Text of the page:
New Airbnb tool helps hosts figure out how much to charge

The company is also making some of its machine learning software open source

Mike Curtis, VP of engineering at Airbnb, speaking during the company's OpenAir summit in San Francisco on June 4, 2015.

Mike Curtis, VP of engineering at Airbnb, speaking during the company's OpenAir summit in San Francisco on June 4, 2015.

Roughly half a million people now stay in AirBnB accommodations worldwide each night, double the number from a year ago. But a big question AirBnB hosts wrestle with is how much they should charge their guests.

AirBnB is releasing a new tool Thursday called Price Tips to help answer that question. It looks at a range of signals, including seasonality and the unique features a host has to offer. It also looks at demand, so if there's a big conference in town, the tool will suggest a higher price.

Price Tips can also tell a host how likely it is their property will be booked at various price levels. The tool will be available Thursday in the calendar section of Airbnb's website.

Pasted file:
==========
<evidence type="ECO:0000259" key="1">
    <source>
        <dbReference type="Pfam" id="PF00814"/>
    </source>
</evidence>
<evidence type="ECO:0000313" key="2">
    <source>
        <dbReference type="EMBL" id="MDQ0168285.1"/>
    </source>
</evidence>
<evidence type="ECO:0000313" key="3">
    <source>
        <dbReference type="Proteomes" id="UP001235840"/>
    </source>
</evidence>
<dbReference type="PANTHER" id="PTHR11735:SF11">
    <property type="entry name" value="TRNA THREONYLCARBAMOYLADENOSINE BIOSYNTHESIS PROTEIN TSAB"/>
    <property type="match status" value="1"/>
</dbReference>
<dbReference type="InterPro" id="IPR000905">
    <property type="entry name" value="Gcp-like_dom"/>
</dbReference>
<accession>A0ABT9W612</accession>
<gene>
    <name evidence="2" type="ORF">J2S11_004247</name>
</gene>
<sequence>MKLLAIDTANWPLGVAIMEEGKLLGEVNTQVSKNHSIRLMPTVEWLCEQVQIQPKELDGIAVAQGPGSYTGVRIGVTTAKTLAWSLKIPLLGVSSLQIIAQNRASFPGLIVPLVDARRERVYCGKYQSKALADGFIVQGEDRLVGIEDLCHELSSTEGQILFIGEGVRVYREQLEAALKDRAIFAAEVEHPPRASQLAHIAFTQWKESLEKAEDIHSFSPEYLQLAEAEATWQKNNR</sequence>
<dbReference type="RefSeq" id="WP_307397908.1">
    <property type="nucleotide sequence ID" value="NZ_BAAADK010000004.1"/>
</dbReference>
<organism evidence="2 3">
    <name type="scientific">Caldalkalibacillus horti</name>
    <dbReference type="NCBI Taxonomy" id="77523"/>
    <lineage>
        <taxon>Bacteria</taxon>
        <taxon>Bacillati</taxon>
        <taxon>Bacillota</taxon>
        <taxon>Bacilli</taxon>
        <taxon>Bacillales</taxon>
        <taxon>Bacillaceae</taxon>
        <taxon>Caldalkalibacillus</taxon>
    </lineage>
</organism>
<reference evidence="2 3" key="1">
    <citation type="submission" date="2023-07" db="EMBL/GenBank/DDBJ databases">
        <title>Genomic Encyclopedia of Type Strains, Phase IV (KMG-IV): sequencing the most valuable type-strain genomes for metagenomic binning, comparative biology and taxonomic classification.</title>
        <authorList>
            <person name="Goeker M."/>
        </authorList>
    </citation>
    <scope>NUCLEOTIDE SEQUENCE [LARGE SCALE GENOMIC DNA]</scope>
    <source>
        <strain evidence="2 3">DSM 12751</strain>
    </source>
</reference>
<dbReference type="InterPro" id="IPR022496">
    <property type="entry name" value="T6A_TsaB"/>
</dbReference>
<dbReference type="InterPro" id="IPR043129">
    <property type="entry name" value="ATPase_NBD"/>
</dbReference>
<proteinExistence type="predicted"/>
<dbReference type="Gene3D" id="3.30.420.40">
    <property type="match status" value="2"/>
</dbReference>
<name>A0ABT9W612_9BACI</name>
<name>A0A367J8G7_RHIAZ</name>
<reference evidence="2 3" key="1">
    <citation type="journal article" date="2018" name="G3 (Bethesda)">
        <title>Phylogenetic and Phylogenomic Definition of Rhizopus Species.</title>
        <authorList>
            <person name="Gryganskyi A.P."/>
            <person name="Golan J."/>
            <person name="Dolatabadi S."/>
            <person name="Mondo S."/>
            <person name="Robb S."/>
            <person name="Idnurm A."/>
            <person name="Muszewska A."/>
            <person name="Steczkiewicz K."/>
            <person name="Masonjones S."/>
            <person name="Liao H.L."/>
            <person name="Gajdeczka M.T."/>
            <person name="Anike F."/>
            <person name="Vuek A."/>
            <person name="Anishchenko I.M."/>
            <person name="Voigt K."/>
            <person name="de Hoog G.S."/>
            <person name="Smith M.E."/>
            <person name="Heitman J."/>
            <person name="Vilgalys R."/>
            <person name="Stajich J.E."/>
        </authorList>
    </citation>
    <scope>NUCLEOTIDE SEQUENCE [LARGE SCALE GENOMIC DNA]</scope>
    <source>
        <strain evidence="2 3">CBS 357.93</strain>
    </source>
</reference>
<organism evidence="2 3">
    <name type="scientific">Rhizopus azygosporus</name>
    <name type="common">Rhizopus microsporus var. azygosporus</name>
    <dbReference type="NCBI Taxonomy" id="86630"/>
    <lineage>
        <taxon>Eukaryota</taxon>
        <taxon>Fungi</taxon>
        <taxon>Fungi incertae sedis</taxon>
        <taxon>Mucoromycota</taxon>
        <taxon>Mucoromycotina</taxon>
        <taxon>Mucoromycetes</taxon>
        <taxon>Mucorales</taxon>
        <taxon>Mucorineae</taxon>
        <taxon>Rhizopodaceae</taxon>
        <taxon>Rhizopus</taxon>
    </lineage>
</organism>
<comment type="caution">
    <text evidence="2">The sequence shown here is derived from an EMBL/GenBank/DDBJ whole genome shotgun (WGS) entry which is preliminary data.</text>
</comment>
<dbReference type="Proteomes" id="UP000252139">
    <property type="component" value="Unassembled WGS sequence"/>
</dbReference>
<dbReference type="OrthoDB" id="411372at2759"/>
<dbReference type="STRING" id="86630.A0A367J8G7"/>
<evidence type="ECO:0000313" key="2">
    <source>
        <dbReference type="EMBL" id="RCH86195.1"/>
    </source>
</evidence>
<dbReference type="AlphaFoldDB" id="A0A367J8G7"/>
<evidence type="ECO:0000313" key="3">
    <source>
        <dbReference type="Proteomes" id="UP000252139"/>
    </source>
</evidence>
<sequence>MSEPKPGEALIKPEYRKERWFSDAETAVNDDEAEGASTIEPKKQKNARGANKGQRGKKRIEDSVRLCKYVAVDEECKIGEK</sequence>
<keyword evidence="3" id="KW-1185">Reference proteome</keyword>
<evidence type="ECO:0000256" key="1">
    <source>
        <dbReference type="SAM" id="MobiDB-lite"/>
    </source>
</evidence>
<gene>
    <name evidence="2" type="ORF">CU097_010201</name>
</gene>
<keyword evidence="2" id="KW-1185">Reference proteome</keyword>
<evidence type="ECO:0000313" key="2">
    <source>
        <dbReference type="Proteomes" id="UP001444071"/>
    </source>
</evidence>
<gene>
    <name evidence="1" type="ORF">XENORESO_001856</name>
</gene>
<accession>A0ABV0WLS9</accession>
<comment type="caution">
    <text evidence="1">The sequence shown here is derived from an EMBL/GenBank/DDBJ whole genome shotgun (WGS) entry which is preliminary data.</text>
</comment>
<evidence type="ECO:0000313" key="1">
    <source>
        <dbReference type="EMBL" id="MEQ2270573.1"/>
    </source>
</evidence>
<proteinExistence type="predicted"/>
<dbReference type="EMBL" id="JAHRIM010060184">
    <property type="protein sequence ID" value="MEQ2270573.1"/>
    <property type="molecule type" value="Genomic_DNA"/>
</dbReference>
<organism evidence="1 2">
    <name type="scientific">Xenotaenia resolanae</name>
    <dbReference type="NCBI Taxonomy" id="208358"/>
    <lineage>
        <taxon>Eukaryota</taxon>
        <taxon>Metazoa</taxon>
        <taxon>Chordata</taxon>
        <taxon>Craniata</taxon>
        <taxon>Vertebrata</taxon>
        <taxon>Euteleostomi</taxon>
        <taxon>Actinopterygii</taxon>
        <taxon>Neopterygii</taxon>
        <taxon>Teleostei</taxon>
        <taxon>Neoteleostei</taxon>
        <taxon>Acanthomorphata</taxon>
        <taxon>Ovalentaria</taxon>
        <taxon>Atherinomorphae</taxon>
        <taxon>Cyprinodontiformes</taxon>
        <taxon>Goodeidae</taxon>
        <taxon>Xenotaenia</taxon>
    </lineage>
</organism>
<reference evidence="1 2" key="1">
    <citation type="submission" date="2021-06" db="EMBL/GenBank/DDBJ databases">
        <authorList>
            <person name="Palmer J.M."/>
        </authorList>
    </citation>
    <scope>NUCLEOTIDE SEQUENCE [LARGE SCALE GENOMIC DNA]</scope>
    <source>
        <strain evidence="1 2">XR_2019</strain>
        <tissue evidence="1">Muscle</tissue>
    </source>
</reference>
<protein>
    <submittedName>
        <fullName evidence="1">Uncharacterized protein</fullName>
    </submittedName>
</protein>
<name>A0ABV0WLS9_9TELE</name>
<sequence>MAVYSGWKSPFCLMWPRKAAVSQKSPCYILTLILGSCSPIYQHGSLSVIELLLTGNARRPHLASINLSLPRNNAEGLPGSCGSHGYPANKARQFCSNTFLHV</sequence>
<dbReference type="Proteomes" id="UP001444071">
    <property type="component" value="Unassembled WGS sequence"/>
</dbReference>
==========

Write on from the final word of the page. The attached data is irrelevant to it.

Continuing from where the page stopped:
In its tests, Airbnb found that if hosts set their price to within 5 percent of the recommendation, they're 5 times as likely to receive a booking, Mike Curtis, vice president of engineering at Airbnb, told reporters at the company's OpenAir event in San Francisco.

It's the second time AirBnB has hosted the annual event, for engineers and third-party developers. Roughly 800 people attended, up from 300 last year.

Price Tips is based on machine learning and data analysis technology that AirBnB has been developing. The company sits on a wealth of data about how people search for and book places to stay, and it's only just starting to make full use of it.

On Thursday it said it will open source some of the software that underpins its machine learning system. Called Aerosolve, the software has been posted to the GitHub software repository.

AirBnB uses it for a variety of purposes including fraud prediction and ranking search results.

Last year, it began analyzing its hosts' preferences for bookings, such as if they prefer frequent but shorter stays. Now, when travelers search Airbnb's listings, the company presents results based partly on what sorts of bookings the hosts prefer.

Zach Miners covers social networking, search and general technology news for IDG News Service. Follow Zach on Twitter at @zachminers. Zach's e-mail address is zach_miners@idg.com

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